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Net Assimilation Rate (NAR):E: The NAR is a measure of the amount of photosynthetic product going into plant material i.e. it is the estimate of net photosynthetic carbon assimilated by photosynthesis minus the carbon lost by respiration. The NAR can be determined by measuring plant dry weight and leaf area periodically during growth and is commonly reported as grams of dry weight increase per square centimeter of leaf surface per week. This is also called as Unit leaf rate because the assimilatory area includes only the active leaf area in measuring the rate of dry matter production. The mean NAR over a time interval from T1 to T2 is given by W2-W1 Log e A2 – Log e A1 NAR = ------------------X-------------------------------------- g cm-2 wk-1) T2-T1 A2 – A1

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Leaf Area Ratio (LAR) The LAR is a measure of the proportion of the plant which is engaged in photosynthetic process. It gives the relative size of the assimilatory apparatus. It is also called as capacity factor. It is defined as the ratio between leaf area in square centimeters and total plant dry weight. It represents leafiness character of crop plants on area basis. A LAR = ------- (cm2g-1) W

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Leaf Weight Ratio (LWR) It is one of the components of LAR and is defined as the ratio between grams of dry matter in leaves and total dry matter in plants (g). Since the numerator and denominator are on dry weight basis LWR is dimensionless. It is the index of leafiness of the plant on weight basis. WL LWR = ------- W

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Specific Leaf Area (SLA) It is another component of LAR and defined as the ratio between leaf area in cm2 and total leaf dry weight in grams. This is used as a measure of leaf density. The mean SLA can be calculated as A SLA = -------- (cm2g-1) WL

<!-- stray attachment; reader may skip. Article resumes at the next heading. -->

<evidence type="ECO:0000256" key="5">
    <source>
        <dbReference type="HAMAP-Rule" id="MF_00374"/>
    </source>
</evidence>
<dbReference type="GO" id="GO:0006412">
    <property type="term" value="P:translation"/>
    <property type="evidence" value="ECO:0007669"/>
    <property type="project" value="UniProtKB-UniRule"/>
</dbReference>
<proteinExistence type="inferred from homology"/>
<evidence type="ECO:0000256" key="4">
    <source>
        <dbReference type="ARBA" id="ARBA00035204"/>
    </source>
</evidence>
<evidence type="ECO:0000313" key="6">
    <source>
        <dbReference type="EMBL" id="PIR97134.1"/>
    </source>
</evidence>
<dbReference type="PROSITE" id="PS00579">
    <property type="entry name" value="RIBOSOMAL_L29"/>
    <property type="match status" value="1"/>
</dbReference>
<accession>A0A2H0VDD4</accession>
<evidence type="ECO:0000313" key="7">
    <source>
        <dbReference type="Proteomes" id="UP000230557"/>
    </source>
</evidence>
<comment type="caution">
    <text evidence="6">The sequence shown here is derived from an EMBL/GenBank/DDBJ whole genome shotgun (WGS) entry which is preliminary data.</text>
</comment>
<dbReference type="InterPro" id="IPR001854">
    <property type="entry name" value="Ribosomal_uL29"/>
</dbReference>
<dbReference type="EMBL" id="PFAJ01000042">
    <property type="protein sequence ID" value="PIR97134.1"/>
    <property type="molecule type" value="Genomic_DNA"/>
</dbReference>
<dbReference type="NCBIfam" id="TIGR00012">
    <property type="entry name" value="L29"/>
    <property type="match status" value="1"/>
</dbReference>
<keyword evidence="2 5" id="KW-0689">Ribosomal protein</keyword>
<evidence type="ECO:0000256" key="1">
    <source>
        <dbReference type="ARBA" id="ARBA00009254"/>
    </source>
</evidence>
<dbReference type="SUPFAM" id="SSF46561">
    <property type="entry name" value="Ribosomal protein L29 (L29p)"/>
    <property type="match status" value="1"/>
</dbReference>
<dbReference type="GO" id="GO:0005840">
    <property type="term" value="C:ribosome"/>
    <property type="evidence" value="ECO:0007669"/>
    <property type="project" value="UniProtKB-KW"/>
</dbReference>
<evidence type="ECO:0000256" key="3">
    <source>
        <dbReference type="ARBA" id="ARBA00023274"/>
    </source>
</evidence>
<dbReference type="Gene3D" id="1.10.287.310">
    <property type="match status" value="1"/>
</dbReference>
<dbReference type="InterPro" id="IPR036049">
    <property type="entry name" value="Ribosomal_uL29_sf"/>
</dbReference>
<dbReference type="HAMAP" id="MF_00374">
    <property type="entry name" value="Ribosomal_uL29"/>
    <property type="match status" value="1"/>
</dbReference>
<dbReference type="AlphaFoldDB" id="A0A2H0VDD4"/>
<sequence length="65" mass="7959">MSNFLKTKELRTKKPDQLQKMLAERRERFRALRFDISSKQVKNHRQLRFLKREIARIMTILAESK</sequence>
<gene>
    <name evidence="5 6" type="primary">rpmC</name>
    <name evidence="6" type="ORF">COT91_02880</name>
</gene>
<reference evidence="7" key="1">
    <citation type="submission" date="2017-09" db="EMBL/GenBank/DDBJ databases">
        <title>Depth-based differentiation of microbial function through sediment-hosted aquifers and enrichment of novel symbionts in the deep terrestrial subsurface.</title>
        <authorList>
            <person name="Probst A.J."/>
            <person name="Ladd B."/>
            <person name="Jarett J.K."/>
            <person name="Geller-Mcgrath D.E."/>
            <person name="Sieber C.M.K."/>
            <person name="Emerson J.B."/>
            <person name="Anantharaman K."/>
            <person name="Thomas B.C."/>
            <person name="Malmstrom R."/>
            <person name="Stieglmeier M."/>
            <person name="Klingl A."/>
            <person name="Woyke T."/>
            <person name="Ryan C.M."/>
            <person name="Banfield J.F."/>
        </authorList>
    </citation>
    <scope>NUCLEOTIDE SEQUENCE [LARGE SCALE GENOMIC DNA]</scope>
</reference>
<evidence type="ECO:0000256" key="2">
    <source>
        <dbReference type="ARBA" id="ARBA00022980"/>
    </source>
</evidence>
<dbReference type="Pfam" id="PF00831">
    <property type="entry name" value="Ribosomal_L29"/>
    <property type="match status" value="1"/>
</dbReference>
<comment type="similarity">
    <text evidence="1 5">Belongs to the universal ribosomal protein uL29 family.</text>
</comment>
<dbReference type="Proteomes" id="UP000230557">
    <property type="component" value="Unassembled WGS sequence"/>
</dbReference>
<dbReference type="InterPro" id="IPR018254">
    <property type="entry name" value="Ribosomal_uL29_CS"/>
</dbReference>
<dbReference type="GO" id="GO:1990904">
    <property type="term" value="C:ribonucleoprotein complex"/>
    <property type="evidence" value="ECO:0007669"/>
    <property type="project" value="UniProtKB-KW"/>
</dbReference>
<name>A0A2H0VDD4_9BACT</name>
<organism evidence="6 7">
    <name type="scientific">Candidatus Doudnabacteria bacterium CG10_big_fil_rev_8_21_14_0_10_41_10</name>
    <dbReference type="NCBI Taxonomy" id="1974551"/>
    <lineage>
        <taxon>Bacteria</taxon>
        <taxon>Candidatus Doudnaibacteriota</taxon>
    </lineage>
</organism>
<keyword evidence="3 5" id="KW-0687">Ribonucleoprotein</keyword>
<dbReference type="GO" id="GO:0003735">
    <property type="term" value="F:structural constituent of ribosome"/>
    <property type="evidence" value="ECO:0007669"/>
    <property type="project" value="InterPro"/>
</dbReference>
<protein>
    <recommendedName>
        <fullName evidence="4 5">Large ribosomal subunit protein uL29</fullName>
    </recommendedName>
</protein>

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Specific Leaf Weight (SLW) The reversal of SLA is called as SLW. It is defined as the ratio between total leaf dry weight n gms and leaf area in cm2. It indicates the relative thickness of the leaf of different genotypes. WL SLW = ------- (g cm-2) A

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Leaf area index (LAI): D.J. Watson coined this term. It is defined as the functional leaf area over unit land area. It represents the leafiness in relation to land area. At an instant time (T) the LAI can be calculated as LAI = A/P unit less For maximum production of dry matter of most crops, LAI of 4-6 is usually necessary.

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LAD (LAI basis) += LA1 + LA2 (T2 – T1) ----------------- 2 This is expressed as cm2 d -1

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Leaf Area Duration It is usually expressed as a measure of leaf area intigrated over atime period. Some takes into account both the magnitude of leaf area and its persistence in time. It represents the leafiness of the crop growing period Unit of LAD is Days ,week or months.